The LASER study was a phase III multicentre, double-blind, placebo-controlled, parallel-group study in which patients were randomised to receive add-on treatment with TLA (Airsonett AIR4, Airsonett AB, Ängelholm; Sweden) or a placebo device for 1 year (randomisation 1:1). All participants were evaluated during the study at baseline and after 3, 6, 9 and 12 months, and via completion of a diary. The primary outcome was the frequency of severe asthma exacerbations occurring over 12 months, defined in accordance with the American Thoracic Society/European Respiratory Society (ATS/ERS) guidelines as a worsening of asthma requiring systemic corticosteroids, that is, ≥ 30 mg of prednisolone or equivalent daily (or a ≥ 50% increase in dose if maintenance 30 mg of prednisolone or above) for ≥3 days.

Outcome measures

Our first objective was to examine the rate difference for severe exacerbations between TLA and placebo. Our second objective was to investigate QoL and health economics among patients with more uncontrolled asthma.

Statistical analyses

For this post-hoc analysis, patients with more uncontrolled asthma were selected. Selections were made by splitting at the medians adjusted to the nearest even integer of ACQ7-, EQ5D-VAS- and AQLQ- scores. Cut-offs utilised were > 3 for ACQ7, ≤65 for EQ5D-VAS and ≤ 4 for AQLQ for exacerbations, ≤4 for AQLQ for QoL and > 3 for ACQ for the health economic evaluation. Analyses were performed separately in the sub-groups.

For rates of severe exacerbations, a negative binomial model was used with a factor for treatment. The average of AQLQ during the 12-month study was analysed in an ANOVA with AQLQ at baseline as a covariate. The same method was used for the domains of AQLQ. An MMRM (Mixed effect Model Repeat Measurement) approach was also tried but abandoned due to numerical convergence problems. For EQ5D-5 L utility data the MMRM was used with factors for treatment and visits and their interaction to display the time pattern. EQ5D-5 L at baseline was used as a covariate. The covariance matrix across visits was unstructured.

Results

Patients

The LASER study included 240 randomized patients in GINA 4/5 who all were included in the ITT population. The patients were aged 16–75 years with a clinical diagnosis of asthma for ≥6 months, severe asthma defined by requirement for high-dose ICS plus a second controller and/or systemic corticosteroids, poorly controlled asthma demonstrated by two or more severe asthma exacerbations in the preceding 12 months, requiring systemic corticosteroids plus an Asthma Control Questionnaire (ACQ)7-score > 1, and atopic status, defined as sensitisation to ≥1 perennial indoor aeroallergen [17]. All 226 patients (113 TLA / 113 placebo) with a reported baseline ACQ score were included in the current study population. Demographics for patients with ACQ7-scores reported at baseline (all and over/under 3) are presented in Table 1.

Table 1 Characteristics of study patients at baseline by ACQ-score (full study and score over/under 3)

Severe asthma exacerbations

In the year preceding the study, patients had an exacerbation rate of around 4 exacerbations/year. During the one-year duration of the study, this rate decreased to 1.4 per year in both groups, corresponding to a 65% decrease, and 43% of the patients had zero exacerbations. Figure 1 presents the rate of severe exacerbations for TLA and placebo as a function of baseline ACQ7. In patients with more well-controlled asthma, the number of patients with no exacerbations was 35 (57%) in the placebo group compared to 23 (37%) in the TLA treatment group, contributing to overall low rates of exacerbations. For higher ACQ7 scores, a higher rate of severe exacerbation was observed and a greater separation between treatments as shown by higher rates for placebo.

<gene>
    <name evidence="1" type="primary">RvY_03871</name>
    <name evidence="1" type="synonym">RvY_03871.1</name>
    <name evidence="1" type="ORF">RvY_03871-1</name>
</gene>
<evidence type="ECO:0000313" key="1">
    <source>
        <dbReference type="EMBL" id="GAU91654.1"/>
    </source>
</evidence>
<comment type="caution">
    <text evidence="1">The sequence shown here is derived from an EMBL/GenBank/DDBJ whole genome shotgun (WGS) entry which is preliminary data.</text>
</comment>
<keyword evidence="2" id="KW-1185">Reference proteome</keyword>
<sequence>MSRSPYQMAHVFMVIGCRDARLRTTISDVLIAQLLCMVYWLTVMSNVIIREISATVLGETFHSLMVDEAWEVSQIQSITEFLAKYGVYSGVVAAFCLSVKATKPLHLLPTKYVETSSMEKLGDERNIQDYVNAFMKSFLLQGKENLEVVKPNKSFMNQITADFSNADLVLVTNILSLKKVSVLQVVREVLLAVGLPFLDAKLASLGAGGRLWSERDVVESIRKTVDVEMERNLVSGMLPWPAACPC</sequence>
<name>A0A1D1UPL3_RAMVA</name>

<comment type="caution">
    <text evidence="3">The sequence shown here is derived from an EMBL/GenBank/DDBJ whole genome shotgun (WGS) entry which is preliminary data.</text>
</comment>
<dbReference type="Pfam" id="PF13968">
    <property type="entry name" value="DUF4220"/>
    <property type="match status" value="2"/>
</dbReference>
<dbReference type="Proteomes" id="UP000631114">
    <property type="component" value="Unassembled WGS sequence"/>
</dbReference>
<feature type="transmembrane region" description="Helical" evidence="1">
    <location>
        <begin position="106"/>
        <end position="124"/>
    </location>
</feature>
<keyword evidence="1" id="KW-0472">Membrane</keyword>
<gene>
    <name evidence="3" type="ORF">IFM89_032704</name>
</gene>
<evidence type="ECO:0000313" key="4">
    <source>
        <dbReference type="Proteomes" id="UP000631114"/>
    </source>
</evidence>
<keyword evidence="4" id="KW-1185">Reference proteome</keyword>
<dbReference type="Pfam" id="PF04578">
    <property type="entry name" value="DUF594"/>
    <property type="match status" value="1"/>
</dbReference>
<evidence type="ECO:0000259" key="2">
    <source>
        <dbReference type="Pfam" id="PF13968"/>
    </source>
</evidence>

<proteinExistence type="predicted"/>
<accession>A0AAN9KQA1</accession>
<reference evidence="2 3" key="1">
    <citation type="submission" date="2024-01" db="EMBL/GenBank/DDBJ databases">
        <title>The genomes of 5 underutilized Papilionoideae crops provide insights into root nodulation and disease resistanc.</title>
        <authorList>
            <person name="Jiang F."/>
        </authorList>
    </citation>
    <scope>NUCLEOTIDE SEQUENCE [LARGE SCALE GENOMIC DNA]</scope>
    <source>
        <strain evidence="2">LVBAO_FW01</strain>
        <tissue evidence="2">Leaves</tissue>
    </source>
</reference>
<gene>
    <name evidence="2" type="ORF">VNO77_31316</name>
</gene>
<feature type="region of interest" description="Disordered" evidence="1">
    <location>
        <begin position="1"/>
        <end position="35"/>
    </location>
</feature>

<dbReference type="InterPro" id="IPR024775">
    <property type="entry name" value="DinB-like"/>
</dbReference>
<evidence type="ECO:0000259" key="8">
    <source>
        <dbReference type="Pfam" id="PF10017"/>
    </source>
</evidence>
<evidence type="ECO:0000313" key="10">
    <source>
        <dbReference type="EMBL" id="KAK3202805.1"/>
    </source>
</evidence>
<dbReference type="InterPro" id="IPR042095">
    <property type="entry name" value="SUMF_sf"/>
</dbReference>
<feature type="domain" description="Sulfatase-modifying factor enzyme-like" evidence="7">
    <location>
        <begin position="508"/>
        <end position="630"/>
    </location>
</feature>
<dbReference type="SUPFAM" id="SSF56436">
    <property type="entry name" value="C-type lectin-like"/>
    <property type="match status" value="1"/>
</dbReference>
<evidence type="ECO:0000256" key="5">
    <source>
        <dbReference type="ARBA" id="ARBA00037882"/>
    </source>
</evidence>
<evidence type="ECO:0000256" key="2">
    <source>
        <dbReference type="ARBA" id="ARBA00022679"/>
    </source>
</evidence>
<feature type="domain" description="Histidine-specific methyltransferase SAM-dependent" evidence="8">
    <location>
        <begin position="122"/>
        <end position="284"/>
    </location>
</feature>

Fig. 1
figure 1

Treatment effect on severe exacerbations as a function of baseline ACQ7. (Linear interaction model with 95% CI (Negative binomial)).TLA (red) vs placebo (blue)

In Table 2 and Fig. 2 the rates of severe asthma exacerbations are presented over twelve months for TLA vs placebo for patients with ACQ7 > 3, EQ5D-VAS ≤ 65 and AQLQ≤4, respectively. The rates of severe asthma exacerbations were reduced for TLA compared to placebo in the patients with more uncontrolled asthma. For patients with ACQ7 > 3 at baseline, the rate difference was 33% (p = 0.083); for patients with EQ5D-VAS ≤ 65, the rate difference was 31% (p = 0.073) and for patients with AQLQ≤4, the rate difference was 25% (p = 0.18). This difference should be compared to 8% (p = 0.62) for the full study population [17].

Table 2 Rate of exacerbations over 12 months by different cut-off levels for asthma control
Fig. 2
figure 2

Rates of severe asthma exacerbations over 12 months for TLA (red) vs placebo (blue) for patients with ACQ7 > 3, EQ5D-VAS ≤ 65 and AQLQ≤4, and for all patients in the full study

Quality of life (AQLQ)

AQLQ also showed a placebo response. Fifty percent of the patients had AQLQ> 4 at randomisation which increased by 0.5 units during the first 3 months after randomisation in both groups. However, this change means a further regression to the mean, with about 50% of the patients having AQLQ> 4.5 with an average of 5.2 over the treatment period.

Table 3 presents the results for AQLQ and its domains. For patients with poorly controlled asthma (AQLQ≤4 at baseline), the difference between TLA and placebo in mean AQLQ0-12m was 0.31 (p = 0.085), while for patients with AQLQ> 4 at baseline, no differences in mean AQLQ0-12m were found (− 0.027; p = 0.850). A significant difference was observed in mean AQLQ0-12m between TLA and placebo (0.33; p = 0.034), using EQ5D-VAS as baseline covariate, instead of AQLQ. With ACQ7 > 3 as the baseline covariate, the difference was 0.26 (p = 0.15). Table 3 also presents the improvements in the different AQLQ domains over 12 months for patients with AQLQ≤4 at baseline with AQLQ as baseline covariate. The symptom domain showed a trend, while the emotional and environmental domains showed significant differences favouring TLA. The activity domain showed a lower and non-significant difference.